Pennsylvania Hunters Pay Big Money for Chance at Trophy Elk

How much is a trophy elk worth? A helluva lot more than I've got. Where's a great place to shoot one if you've got that kind of coin? Somewhere I wouldn't have suspected. Arizona? Utah? Nope. Try Pennsylvania.

From this story on PittsburghLive.com:
_How much is it worth to have the opportunity to shoot a record-class elk? One Allentown hunter put a pretty high figure on it. The state's regular elk season runs over the first six days of November. But Bob Ehle spent $35,000 to buy the state's conservation elk tag, which gives him the right to take one bull in a season that runs over several months. That's a lot of money. But the state has some monster elk, too. Earlier this year the Boone and Crockett Club said the state ranked in the top 10 this decade when it came to producing trophy-class animals.

__But can it sustain that ˜ and keep hunters' interest high ˜ when the herd numbers fewer than 700 animals? That's the $35,000 question. Pennsylvania has a lot of big bull elk now. Whereas many western states have 10 or 11 bulls ˜ counting spikes ˜ per 100 cows, Pennsylvania has 30 to 35 branch-antlered bulls, with additional spike bulls on top of that, said Pennsylvania Game Commission elk biologist Jon DeBerti. But growing those bulls isn't done overnight. Elk calves are born in a 50/50 ratio of cows to bulls. This past year, the commission counted 125 calves born, DeBerti said.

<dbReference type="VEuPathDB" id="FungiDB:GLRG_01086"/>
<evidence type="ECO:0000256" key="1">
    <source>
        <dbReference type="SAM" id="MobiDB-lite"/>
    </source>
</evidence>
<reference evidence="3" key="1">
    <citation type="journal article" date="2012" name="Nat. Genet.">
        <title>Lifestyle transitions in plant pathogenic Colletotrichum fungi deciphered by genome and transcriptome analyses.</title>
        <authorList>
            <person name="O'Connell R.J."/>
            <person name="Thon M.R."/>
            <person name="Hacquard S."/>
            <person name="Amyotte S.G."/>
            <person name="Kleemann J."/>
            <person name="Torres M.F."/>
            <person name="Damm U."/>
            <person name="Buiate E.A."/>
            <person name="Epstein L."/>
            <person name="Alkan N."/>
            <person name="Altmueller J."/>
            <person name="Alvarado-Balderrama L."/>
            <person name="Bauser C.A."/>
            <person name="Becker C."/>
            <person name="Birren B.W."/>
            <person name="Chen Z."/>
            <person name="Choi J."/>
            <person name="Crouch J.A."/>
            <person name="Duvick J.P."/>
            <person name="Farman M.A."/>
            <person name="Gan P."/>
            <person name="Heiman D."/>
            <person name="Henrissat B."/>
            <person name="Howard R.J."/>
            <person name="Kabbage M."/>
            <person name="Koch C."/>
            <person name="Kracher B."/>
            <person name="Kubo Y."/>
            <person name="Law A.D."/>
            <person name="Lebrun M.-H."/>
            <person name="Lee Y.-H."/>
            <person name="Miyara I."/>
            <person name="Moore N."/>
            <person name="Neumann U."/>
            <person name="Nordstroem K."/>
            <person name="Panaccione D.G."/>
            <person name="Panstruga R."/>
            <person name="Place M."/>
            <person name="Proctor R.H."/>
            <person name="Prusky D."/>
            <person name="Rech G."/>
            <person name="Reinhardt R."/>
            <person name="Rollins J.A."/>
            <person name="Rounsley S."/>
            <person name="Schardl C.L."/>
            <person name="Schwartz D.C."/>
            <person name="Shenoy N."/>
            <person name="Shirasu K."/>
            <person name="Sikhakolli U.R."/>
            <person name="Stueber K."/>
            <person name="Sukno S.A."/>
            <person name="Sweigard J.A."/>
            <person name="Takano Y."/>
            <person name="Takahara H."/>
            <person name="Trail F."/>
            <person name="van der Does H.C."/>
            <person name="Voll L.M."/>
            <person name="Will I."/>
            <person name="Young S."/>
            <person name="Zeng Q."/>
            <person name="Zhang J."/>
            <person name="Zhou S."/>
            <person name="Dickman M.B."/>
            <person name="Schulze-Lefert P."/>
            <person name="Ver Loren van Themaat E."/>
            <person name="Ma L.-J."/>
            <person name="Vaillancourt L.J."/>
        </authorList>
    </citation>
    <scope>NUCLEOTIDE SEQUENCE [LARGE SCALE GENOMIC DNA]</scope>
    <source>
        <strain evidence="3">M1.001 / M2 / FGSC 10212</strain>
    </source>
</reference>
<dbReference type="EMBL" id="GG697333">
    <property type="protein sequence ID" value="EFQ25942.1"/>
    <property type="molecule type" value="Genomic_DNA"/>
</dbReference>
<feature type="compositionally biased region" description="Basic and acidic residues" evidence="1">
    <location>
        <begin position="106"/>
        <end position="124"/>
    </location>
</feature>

Of those 60-plus bulls, only 20 will be alive by age 6, and probably fewer than 10 by the critical age of 9, DeBerti said. "People don't realize, but to get to that trophy size, for an elk, that doesn't happen until they are at least 6 1/2, 7 1/2 years old. If you look at the ones that make Boone and Crockett, most of those animals are 9 1/2," DeBerti said. "It takes some age to get them to that point. "The ratio (of bulls to cows) has to be high to keep a lot of older, big-racked bulls out there."

_Reaction? Are so-called "conservation tags" that go to the highest bidder a good thing for conservation but ultimately a bad thing for hunters without deep pockets? Are cash-strapped state game and fish agencies utilizing them too often?